IMG_0741

Old issues of the Iowa Review hold some of my favorite writings. Even long before I lived in Iowa, this was a review I turned too for good prose. And now that I’ve lived in Iowa for a couple of years, it’s about time I picked up this review again. This issue was also a present from my wife.

IMG_0748

This last one is also from Libby. No, we don’t have any kids yet, but we hope we will, and the wife wants to make sure I know my colors for when the baby comes. This year I’ll be spending many hours studying how blue is the color of sky and blueberries, how green is the color of peas and frogs, and so on and so forth. I’m just glad she got me a book and not a doll with a changeable diaper, which is just one of many baby-related skills I’ve yet to try my hand at, let alone master.

Let me know what was in your holiday book haul in the comments below. Have a happy new year.

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Merry Christmas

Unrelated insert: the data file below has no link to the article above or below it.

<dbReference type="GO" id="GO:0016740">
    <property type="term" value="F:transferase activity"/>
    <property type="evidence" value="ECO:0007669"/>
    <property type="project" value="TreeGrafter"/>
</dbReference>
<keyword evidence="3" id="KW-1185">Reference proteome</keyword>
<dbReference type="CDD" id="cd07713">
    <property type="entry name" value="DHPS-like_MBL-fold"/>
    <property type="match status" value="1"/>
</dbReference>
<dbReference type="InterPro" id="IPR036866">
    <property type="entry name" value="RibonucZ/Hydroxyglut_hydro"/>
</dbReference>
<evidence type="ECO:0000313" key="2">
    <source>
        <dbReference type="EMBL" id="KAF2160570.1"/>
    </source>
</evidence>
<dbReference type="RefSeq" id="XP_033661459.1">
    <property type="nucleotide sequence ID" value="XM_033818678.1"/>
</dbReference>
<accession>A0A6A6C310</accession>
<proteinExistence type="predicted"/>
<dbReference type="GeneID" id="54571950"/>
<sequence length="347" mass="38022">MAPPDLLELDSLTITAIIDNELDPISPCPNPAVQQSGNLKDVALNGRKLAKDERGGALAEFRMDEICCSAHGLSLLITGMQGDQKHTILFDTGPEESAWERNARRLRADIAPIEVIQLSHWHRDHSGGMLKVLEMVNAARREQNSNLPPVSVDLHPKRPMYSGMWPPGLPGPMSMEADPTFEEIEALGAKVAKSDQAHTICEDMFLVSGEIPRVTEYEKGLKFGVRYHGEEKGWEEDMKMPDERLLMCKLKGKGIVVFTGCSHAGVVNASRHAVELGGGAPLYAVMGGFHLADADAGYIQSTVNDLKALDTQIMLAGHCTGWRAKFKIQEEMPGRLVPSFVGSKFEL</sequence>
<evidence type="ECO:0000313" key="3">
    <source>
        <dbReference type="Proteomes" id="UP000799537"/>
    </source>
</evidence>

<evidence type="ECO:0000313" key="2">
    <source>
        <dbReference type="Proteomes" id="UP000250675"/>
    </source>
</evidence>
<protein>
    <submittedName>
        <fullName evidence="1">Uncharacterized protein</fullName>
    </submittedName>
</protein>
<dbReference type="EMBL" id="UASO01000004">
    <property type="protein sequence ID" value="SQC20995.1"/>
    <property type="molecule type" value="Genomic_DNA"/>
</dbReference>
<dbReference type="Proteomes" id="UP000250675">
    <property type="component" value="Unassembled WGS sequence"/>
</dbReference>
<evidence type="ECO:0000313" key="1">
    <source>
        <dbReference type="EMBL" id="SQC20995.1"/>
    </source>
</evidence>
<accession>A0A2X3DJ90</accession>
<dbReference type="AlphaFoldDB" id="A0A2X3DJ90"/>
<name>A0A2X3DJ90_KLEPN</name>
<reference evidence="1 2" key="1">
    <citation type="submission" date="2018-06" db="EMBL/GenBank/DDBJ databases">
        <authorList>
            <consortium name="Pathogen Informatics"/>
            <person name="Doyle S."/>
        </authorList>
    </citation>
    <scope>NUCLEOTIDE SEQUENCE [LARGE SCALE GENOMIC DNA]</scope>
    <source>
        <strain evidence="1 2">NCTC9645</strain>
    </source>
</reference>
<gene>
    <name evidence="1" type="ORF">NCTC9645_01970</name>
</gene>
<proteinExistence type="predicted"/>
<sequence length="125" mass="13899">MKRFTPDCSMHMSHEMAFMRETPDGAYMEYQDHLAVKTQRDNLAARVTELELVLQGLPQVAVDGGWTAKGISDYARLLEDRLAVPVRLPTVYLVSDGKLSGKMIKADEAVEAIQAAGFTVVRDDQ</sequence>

poorly wrapped Christmas gift

Merry Christmas friends. I hope you had many gifts wrapped with love, if not skill. The picture above is the only gift I attempted to wrap myself this year. It’s a little something for my wife, and it’s a great conversation piece! When Libby saw it she laughed, kissed me, and said, “I love you.”

Have yourself some seasonal cheer, and if you missed it, check out this Christmas story I wrote for a little holiday entertainment. See you all next year!

 

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Goodreads Confession

Callout35

I have a confession to make. About Goodreads. And I’m sure I’m not the only one, but still I feel compelled to confess.

I don’t list everything I read. This might explain why sometimes a single book is listed for a month. It’s often that I’m reading two books in tandem, or I put my first book down and read whole other book before I pick up the first again. I also don’t list certain types of books very often.
This list includes: